What’s Causing My Timeouts?

When outages are short (i.e. under 2 minutes), they are most likely caused by a temporary issue somewhere between Testomatobot and your site. The cause of this type of issue can be hard to determine.

This article will teach you about timeout results you may see in Reports and where to start when trying to discover the exact source of a problem.


Timeouts make up over 70% of the short incidents we see reported by Testomato.

Most of the time, timeouts occur during peak hours when you have high visitor traffic. However, another common reason is that your hosting service or server reaches aconcurrent connection limit.

A concurrent connection is how many people are calling a task on your website at one time. When someone clicks on a page, and then submits a form on your website, these are considered two separate consecutive actions that require two separate consecutive connections.

However, when 50 people click on the same page at the same time, these are considered 50 concurrent connections. After the page loads, the connection closes.

Hosting services often limit the number of concurrent connections to a site to avoid an overload of processes, or how many visitors can simultaneously connect to your hosting account at one time.

Testomato opens a concurrent connection for every check that it runs on your site, and in some cases this can cause a page to be unavailable when we try to test it.

What can you do to avoid this problem?

We have a few suggestions:

Increase your timeout period and delay

Set a longer delay period between subsequent checks to avoid an overlap from Testomato and increase Timeout settings.

To adjust these periods, open your project and then click to Project Settings

Project Settings

and scroll down to Advanced options:

Advanced options

Change email notifications delay

Delay your email notifications to avoid receiving alerts about short-term issues. You can delay your notifications from your account Instant Notifications Settings and change

Sent email notifications settings:
Sent Email Notifications

HTTP Status Codes

Roughly 15% of short incidents are related to server responses with error code. Many of these can be general, which can make it harder for you to track down the error on your website.

Here’s a quick look at the three most common status codes we see in Testomato and possible reasons you might see them:

  • 503 Service Unavailable – Your backend was unable to handle all the requests made to your site. As a result, your proxy will start returning 503 errors.
  • 500 Internal Server Error – This is a very general server error, so the best place to check for more clues about the problem is your application log. These errors are often connected with availability issues and timeouts related to your database server, or other important services your application needs to run.
  • 502 Bad Gateway Error – These errors are usually protocol problems between your proxy and backend server due to maintenance.

PHP Fatal Error – Out of Memory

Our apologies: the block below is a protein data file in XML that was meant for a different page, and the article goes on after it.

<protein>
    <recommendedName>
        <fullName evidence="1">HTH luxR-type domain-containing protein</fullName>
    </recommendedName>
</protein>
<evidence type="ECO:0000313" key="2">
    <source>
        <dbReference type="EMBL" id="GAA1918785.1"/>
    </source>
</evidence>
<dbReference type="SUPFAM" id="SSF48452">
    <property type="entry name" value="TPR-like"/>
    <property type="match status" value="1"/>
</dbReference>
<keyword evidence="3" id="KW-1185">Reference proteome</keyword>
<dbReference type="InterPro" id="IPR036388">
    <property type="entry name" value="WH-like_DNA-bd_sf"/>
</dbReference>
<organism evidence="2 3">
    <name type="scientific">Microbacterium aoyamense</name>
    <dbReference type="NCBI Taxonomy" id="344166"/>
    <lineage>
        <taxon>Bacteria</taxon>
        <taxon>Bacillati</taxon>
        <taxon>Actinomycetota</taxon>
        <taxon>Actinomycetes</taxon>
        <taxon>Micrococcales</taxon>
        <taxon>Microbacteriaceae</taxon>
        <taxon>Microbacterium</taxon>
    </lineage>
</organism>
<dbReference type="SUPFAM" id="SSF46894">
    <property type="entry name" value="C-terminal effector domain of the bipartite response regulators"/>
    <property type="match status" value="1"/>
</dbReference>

About 5% of the reported incidents in Testomato are related to PHP errors. You can find full details about each error in your Issues Timeline located in your project’s Reports tab.

However, the PHP error we see the most in Testomato is Fatal Error: Out Of Memory. This is a particularly common if your application processes large amounts of data.

This message means you’re trying to load more memory than you have available in the system.

We suggest evaluating the other processes that run on your server and how much memory they consume. Increase your system memory accordingly, and then optimize or remove greedy programs (like your database) to another server.

If you’re running on Apache, you might want to take a second look at how its configured. Try getting rid of unnecessary modules, set lower MaxClients, and limit MaxRequestsPerChild to prevent memory leaks. You could also try migrating to a web server with better memory management, such as nginx or IIS.

Download Errors

Download errors are usually caused by Network, SSL, or DNS problems.

Let’s take a look at the most common errors we send to Testomato users:

  • Failed to connect to host (Connection refused): This message means that Testomatobot was unable to connect to your server and is getting refused by a firewall. If you filter your traffic, check your firewall configuration and be sure to allow access to Testomatobot’s IP addresses.
  • Downloading content failed (Connection reset by peer): This message means the connection was terminated before the page could finish downloading. This is often related to maintenance work on your server, such as a software upgrade or a server restart by the server administrator. It could also be caused by general server failures like segmentation faults.
  • Failed to connect to host (No route to host): This message means there was a routing problem and Testomatobot was unable to connect to your server. Unfortunately, this could occur anywhere between your server and Testomato, but the good news is that this is usually related to a short-term network problem.